You have something we want to do but don’t because you feel there is a big risk involved. You think: what if I fail? If you fail you fear you will a) be covered in shame b) lose out big c) have other bad things happen to you that you can’t even imagine you can cope with. No wonder you have been putting it off.
First of all, you can cope with pretty much anything. Second of all, there is a good and painless way to approach that thing you think is risky. It’s outlined nicely in this article and in that diagram. The article uses opening a restaurant as an example, but it could be applied to any big goal you have, from taking on a new job position to running a marathon.
In my own job, we deal with managing risk every day. We plan to deal with risk by taking the same method and applying it over and over. It is very effective professionally. It can be effective for you personally. Keep iterating until the thing that once seemed very risky now seems much less so.
(Image from a link to the article.)
American politics is about many things. One of the main things it is about is money. For a while it was believed that after the “Citizen United” case, the flood of money would almost guarantee whoever had the most money would win. Now it’s not just about what money can do, but what it cannot do.
As some states like Maine and South Carolina showed, vastly outspending the incumbent will not guarantee election: The Democrats Went All Out Against Susan Collins. Rural Maine Grimaced. – The New York Times. That’s not to say money is irrelevant. It’s just that it has limits. It’s no longer enough to bombard people with ads bought with all that money. You need to spend smarter. I am not sure if anyone in the US has that figured out.
Speaking of money, this article by Jamelle Bouie highlights the importance of money especially when it comes to low information voters: Opinion | A Simple Theory of Why Trump Did Well – The New York Times. High information voters might scoff at “Donnie Dollars” (cheques issued by the government with Trump’s name on them). But I agree with Bouie: things like that make a difference with many voters. People might not closely weigh one politician’s promises versus another, but they all remember the jobs and services and other benefits that the incumbents brought their way.
(Photo by Matthew Lancaster on Unsplash)
One of the better things that came out of the pandemic is this series of recipes published in the New York Times and written by Melissa Clark: From the Pantry – The New York Times.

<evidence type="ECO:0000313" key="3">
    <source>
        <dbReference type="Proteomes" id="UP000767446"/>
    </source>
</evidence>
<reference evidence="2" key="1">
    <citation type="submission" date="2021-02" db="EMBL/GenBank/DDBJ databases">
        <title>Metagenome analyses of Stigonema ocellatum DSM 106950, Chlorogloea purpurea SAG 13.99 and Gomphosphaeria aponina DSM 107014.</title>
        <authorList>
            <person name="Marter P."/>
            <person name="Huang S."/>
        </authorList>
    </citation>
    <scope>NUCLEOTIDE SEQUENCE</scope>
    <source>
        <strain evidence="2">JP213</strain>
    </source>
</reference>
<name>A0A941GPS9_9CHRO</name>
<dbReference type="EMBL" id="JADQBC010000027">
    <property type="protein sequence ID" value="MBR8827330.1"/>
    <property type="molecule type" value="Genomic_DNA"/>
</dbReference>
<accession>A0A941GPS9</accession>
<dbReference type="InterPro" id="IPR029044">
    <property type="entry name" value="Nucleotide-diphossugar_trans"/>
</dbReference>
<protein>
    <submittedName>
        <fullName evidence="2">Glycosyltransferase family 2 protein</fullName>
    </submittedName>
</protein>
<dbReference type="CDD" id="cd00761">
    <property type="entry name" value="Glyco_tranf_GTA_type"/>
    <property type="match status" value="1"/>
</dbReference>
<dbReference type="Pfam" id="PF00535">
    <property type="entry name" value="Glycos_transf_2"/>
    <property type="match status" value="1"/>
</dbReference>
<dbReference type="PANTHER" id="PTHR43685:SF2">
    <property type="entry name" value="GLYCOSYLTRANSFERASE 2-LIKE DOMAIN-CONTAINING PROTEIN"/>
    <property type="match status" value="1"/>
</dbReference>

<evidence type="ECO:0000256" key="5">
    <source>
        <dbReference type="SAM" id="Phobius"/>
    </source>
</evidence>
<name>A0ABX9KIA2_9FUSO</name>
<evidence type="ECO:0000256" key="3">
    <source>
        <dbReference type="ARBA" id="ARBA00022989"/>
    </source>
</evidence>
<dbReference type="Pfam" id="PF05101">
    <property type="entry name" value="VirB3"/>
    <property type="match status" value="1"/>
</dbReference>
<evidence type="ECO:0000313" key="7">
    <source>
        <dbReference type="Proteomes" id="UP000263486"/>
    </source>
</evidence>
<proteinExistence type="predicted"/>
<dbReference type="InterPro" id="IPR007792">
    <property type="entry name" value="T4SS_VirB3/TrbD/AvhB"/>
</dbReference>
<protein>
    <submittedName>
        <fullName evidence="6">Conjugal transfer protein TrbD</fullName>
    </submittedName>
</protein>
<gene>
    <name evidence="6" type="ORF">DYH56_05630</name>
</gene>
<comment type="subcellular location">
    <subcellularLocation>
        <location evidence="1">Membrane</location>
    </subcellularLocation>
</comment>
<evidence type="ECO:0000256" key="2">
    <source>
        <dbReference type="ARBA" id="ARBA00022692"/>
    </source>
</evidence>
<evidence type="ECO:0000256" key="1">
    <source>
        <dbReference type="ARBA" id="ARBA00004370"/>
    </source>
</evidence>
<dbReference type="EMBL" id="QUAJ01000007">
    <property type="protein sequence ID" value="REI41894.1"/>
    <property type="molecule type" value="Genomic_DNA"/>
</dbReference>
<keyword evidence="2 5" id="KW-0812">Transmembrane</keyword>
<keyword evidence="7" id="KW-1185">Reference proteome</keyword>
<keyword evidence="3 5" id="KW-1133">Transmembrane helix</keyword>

I loved how each recipe is really a cooking lesson more than a step 1-2-3 recipe. By the time you made a dish, you can already imagine making it a dozen different ways with the suggestions she provides. That’s especially good for people who are not comfortable changing recipes around. If you are one of those people, you’ll be much more confident improvising with ingredients after you have made a few of these meals.
I also liked that the recipes really cover a range of meals, from breakfast to dinner, from salad and soup to dessert. Now that there is quite a few recipes listed here, you can pick and choose what suits you.
Finally, I like that the Times didn’t firewall off this content. Anyone can see the recipes: you don’t need a subscription to the Cooking section of the paper/website.
I highly recommend these recipes. Go use some and become a better cook.
(Photo by Nadia Pimenova on Unsplash)
I am sorry to (not) break this to you (since you know it already) but the pandemic is not going away soon. That’s bad. What’s good is it may be the right time to start a hobby. Here’s two links that can help:
- CrossFit, ceramics: 10 people on how much they spend on their hobbies – Vox
- How to Find a Hobby – Smarter Living Guides – The New York Times
The New York Times piece can help you find a hobby. And the Vox piece can give you an idea of what it might cost.
A hobby is a good thing to have and no one argues this better than Austin Kleon. To see what I mean, check out his writings on hobbies.
(Photo by Margarida Afonso on Unsplash)
Weight training has many benefits. If you have been considering it but balking, you likely have multiple reasons for not getting started. One reason might be: you have no time. Well, if you have thirteen minutes, you can do a weight workout. As noted here, In a Hurry? Try Express Weight Training – The New York Times, you can get stronger no matter what. Of three groups tested for strength gain: